I found this picture when I was looking for inspiration and strength before starting this update. I think it’s a little bit perfect. It reminds me that God is holding our sweet baby in His hands, that He is completely in control and she is safe.
Our doctor appointment Monday was rough and the days following have been up and down for both of us. The ultrasound Monday revealed some new findings. They said as the baby continues to grow and as I have more amniotic fluid building, it will be easier to see some things. First of all, good news, she gained 9 ounces. I’m thankful she is continuing to grow, even if it’s little by little. She is still falling behind in growth (now 4 weeks behind), but that is expected given the circumstances. She now weighs 1 pound 9 ounces.
Now for the more difficult news. We were told that they are seeing some problems in her heart. Her heartbeat still sounds good, but they said it doesn’t look like a normal functioning four chamber heart. They didn’t have any other details to give us and told us heart defects are extremely hard to diagnose with ultrasound. My doctor said only about 1/3 of heart problems are diagnosed by ultrasound because of angles and shadows and babies moving.
We were also told she has double cleft palate. This was probably the hardest news for me to hear. I had been praying that she would not have any facial deformities. I’ll be honest, I’m a little scared of how she will look when we see her. I know she will be my beautiful baby girl, but it still makes me nervous.
They also told us about a deformity to one of her hands. It looks like she is making the “hang ten” sign, pinky and thumb extended. The ultrasound tech said she was unable to tell if the middle three fingers are missing or if they are fused into a fist. We asked if possibly she was just holding her hand that way and the tech said she believes it is a deformity.
The tears fell uncontrollably as we watched the ultrasound. There was no noise, but the tears just kept coming. After the ultrasound we went to wait in a small waiting room before going to a private room to meet with my doctor. I tried to keep it together as I was surrounded by about six or seven women with their protruding bellies, I assume all expecting healthy babies. I sat holding Timmy’s hand and dabbing at my eyes. He kept wispering to me that he loved me and everything would be okay. Finally we were called back to wait for the doctor. Once the door was shut, my Timmy held me and I just sobbed.
When the doctor came in we talked to her about the findings the ultrasound tech had given us. We talked about how difficult it was to hear about these new problems. And then we talked about delivery options again. Throughout the pregnancy we have said we would like to go with a natural birth with drugs and avoid any induction or C-section unless necessary. My doctor told us that was still an option and was of course our choice; however, she felt it was important for us to have a better understanding of the potential complications.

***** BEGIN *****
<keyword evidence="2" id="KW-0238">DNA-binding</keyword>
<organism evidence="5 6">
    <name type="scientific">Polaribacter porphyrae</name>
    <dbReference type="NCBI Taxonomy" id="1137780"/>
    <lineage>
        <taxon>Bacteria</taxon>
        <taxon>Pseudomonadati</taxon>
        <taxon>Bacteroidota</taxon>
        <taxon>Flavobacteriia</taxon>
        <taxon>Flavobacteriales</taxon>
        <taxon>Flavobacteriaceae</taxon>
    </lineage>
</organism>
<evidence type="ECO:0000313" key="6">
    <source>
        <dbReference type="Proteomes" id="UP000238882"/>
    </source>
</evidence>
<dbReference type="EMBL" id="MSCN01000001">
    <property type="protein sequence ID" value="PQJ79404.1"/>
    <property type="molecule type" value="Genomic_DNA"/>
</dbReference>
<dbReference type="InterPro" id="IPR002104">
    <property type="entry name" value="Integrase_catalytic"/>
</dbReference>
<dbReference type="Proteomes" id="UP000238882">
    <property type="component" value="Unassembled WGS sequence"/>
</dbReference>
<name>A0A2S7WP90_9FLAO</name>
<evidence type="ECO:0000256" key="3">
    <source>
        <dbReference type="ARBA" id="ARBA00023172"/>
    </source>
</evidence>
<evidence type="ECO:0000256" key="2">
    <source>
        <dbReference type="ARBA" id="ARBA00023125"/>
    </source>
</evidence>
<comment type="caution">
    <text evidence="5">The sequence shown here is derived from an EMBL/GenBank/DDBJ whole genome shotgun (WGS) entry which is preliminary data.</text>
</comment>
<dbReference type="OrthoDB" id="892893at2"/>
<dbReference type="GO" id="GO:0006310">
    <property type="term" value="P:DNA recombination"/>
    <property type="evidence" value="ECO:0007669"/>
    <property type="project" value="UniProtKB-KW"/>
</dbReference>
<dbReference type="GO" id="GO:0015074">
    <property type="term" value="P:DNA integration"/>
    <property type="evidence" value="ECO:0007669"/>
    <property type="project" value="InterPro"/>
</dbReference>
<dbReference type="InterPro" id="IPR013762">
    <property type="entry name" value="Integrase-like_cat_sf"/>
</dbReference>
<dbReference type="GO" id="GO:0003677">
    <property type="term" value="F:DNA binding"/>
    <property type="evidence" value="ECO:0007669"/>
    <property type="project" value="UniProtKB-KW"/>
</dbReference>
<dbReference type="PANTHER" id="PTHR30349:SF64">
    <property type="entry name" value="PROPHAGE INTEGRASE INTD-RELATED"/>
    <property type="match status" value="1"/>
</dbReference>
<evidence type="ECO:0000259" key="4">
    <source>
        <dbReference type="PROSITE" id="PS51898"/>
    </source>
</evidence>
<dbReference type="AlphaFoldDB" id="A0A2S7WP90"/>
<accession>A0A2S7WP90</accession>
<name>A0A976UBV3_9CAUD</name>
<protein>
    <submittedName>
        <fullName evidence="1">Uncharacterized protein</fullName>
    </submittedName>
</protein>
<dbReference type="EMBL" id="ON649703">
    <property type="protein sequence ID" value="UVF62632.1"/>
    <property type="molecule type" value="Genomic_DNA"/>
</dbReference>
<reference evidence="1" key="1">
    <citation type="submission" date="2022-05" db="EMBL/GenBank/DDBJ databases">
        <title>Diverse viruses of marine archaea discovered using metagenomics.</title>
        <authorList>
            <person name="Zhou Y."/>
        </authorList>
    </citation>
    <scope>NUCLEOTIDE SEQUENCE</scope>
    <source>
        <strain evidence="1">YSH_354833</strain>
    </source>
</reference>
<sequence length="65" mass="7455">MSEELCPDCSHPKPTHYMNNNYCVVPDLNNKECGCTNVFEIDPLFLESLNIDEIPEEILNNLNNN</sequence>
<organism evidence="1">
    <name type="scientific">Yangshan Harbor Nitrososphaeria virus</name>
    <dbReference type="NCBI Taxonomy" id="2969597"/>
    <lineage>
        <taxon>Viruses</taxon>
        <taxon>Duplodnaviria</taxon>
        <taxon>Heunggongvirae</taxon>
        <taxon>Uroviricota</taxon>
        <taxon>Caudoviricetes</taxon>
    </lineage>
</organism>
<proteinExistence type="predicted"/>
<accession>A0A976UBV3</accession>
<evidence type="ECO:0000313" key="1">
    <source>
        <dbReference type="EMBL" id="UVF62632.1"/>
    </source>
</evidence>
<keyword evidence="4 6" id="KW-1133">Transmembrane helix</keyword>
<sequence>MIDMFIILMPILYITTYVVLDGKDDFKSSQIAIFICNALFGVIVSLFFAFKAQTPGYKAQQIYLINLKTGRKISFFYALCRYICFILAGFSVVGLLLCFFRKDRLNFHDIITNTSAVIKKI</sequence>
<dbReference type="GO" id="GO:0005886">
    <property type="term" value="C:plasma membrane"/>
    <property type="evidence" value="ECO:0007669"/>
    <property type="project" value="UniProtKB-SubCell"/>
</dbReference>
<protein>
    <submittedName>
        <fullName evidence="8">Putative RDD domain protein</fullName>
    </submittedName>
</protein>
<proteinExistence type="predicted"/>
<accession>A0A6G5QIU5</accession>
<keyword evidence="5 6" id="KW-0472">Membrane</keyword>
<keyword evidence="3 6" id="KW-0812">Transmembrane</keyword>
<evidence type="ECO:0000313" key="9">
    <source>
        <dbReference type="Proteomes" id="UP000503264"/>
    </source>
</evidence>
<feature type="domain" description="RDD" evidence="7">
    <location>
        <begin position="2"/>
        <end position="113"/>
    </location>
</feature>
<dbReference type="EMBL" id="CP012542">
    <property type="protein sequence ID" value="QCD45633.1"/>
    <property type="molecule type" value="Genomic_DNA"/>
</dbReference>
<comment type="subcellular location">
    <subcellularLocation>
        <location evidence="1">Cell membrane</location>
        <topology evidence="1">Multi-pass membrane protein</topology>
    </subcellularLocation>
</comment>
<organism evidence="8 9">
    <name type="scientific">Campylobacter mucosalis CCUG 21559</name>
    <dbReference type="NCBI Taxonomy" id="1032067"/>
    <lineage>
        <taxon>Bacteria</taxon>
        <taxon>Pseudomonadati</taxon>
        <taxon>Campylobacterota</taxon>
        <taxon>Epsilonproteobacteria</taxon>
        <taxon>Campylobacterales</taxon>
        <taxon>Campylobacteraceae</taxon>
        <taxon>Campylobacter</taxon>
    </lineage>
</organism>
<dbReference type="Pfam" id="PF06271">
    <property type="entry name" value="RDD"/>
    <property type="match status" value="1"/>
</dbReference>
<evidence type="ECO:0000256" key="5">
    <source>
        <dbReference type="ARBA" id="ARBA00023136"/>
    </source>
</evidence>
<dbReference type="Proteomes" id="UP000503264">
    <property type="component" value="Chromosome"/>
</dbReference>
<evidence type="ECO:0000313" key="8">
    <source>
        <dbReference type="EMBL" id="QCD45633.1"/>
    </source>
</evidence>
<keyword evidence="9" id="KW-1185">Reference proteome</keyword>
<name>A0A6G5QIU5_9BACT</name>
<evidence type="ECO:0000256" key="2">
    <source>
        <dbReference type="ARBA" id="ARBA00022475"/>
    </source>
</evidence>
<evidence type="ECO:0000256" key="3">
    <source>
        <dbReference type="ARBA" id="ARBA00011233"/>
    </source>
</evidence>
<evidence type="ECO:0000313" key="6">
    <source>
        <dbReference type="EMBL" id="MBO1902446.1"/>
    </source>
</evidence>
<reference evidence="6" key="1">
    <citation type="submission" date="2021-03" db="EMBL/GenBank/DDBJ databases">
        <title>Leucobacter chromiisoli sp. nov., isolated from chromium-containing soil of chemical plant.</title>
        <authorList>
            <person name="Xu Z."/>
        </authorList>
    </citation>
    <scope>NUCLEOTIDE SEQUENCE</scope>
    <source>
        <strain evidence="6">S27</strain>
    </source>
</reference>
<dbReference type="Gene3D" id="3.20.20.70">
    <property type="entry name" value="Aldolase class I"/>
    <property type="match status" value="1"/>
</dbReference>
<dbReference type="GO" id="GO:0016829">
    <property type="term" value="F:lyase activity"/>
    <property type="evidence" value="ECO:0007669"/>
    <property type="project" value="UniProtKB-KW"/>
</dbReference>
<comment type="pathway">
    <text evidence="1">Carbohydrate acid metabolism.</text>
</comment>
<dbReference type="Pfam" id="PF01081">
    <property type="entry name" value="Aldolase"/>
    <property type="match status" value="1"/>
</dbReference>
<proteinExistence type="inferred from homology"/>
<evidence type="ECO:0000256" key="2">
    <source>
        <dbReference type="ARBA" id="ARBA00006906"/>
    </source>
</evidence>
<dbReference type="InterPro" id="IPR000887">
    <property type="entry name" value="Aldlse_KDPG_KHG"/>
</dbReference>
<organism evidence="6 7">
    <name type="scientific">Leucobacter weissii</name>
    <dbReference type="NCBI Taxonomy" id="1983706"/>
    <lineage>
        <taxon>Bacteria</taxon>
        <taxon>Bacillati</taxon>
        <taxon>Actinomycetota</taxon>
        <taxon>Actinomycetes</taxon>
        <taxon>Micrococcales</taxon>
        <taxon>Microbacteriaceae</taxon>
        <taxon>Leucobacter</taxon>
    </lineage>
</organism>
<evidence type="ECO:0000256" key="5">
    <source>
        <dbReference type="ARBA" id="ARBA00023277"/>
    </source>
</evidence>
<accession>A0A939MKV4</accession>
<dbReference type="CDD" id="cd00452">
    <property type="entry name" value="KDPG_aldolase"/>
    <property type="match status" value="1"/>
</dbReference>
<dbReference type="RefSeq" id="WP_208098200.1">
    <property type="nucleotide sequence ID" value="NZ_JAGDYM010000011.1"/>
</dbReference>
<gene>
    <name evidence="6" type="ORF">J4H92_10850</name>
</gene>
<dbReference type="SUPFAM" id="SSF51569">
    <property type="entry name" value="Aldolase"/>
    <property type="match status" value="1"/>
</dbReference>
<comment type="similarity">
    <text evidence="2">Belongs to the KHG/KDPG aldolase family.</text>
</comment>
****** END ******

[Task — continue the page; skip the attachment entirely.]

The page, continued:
We’ve known from the beginning that there is a possibility the baby could die during delivery. This had not been explained to us in any more detail, so I just assumed that meant her body might not be able to handle the stress and her heart would stop during delivery. While that is true, there are other potential complications to consider as well. The doctor explained that her little body literally may not be able to handle delivery intact. She suggested to a C-section to avoid this.
Originally I felt that scheduling a C-section meant we would be choosing when her life would end and not leaving it up to God. However, my doctor explained she didn’t feel it would be necessary to do the surgery until closer to my due date, probably around 36-38 weeks. A completely healthy baby born at 36-38 weeks is considered viable and has a good chance at survival. 38 weeks is considered the start of being full term. With that information, we’ve decided that a C-section is the best option for our baby in order to get her out safely and in one piece. Once she is delivered it will still be in God’s hands how long she breathes and how long her heart beats.
Each doctor appointment is hard and we feel that at each one God is telling us this is the road we are headed down. I’ll say it again, I believe He can still heal her completely. My faith in His abilities has never waivered. But each appointment feels like confirmation that we are headed down a road that does not include earthly healing for this child. We have been trying to process the new information the last several days. We have moments of acceptance and even joy in the thought that our baby will be in Heaven and not suffering or struggling here. We have moments of extreme fear and sadness too. How do you explain the feeling of sorrow and joy at the same time to someone who has not felt it? This experience has opened up all kinds of feelings and emotions that I can’t quite put into words. Over the past few days a thought will come into my head and I’ll just start crying. Tim has been on the roller coaster too this week. We are both up and down. We are both trying to be there for the other. We are both trying to process and feel whatever it is we’re feeling. We are both desperately trying to hold the pieces of our hearts together. And we are doing all of it side by side, hand in hand, as a team.
I don’t know how we’ll feel in the coming weeks. I’m expecting things will get harder once the C-section date is scheduled. I’m so thankful that we’ve felt God’s presence around us and He’s giving us peace. I’m so thankful that He gives us the strength to keep breathing and make it through each day. I pray that we continue to feel all that as we near the end of this journey and approach what will be the hardest part of it.